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Peptides. 2005 Nov;26(11):2331-8.

Effect of a selective OX1R antagonist on food intake and body weight in two strains of rats that differ in susceptibility to dietary-induced obesity.

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Pennington Biomedical Research Center, Experimental Obesity laboratory, Louisiana State University System, 6400 Perkins Road, Baton Rouge, LA 70808, USA.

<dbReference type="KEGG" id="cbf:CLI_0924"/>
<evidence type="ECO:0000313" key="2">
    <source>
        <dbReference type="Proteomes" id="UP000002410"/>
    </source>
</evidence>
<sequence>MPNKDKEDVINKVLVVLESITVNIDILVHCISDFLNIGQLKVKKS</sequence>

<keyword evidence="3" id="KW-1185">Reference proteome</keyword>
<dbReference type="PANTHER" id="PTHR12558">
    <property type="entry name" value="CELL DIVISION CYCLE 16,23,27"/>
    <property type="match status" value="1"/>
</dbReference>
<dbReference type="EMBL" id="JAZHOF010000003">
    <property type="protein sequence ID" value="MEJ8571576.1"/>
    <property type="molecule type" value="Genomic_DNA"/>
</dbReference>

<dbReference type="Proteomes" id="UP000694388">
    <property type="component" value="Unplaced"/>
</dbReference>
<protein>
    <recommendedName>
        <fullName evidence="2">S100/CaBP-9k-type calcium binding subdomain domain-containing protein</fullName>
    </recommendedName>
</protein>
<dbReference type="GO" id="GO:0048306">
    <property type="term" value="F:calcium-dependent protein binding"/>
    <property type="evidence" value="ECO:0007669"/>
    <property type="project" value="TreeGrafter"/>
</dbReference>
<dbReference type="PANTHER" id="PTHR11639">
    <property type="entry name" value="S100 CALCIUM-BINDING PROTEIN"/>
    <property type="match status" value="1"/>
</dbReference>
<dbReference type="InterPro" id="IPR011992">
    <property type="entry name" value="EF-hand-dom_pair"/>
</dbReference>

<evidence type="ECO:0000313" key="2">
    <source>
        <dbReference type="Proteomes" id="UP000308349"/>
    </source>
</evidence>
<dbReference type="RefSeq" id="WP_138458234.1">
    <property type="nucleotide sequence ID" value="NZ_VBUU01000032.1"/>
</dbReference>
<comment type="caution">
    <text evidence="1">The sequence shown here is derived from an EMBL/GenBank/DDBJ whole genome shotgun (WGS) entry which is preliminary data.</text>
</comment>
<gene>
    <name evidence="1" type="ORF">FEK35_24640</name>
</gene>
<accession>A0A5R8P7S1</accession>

An orexin-1 receptor antagonist decreases food intake whereas orexin-A selectively induces hyperphagia to a high-fat diet. In the present study, we evaluated the effect of an orexin antagonist in two strains of rats that differ in their sensitivity to becoming obese while eating a high-fat diet. Male Osborne-Mendel (OM) and S5B/Pl (S5B) rats were treated acutely with an orexin-1 receptor antagonist (SB-334867), after adaptation to either a high-fat (56% fat energy) diet or a low-fat (10% fat energy) diet that were equicaloric for protein (24% energy). Ad libitum fed rats were injected intraperitoneally with SB-334867 at doses of 3, 10 or 30 mg/kg, or vehicle at the beginning of the dark cycle, and food intake and body weight were measured. Hypothalamic prepro-orexin and orexin-1 receptor mRNA expression were analyzed in OM and S5B rats fed at a high-fat or low-fat diet for two weeks. SB-334867 significantly decreased food intake in both strains of rats eating the high-fat diet but only in the OM rats eating the low fat diet. The effect was greatest at 12 and 24 h. Body weight was also reduced in OM rats 1d after injection of SB-334867 but not in the S5B rats. Prepro-orexin and orexin-1 receptor expression levels did not differ between strains or diets. These experiments demonstrate that an orexin antagonist (SB-334867) reduces food intake and has a greater effect in a rat strain that is susceptible to dietary-induced obesity, than in a resistant strain.

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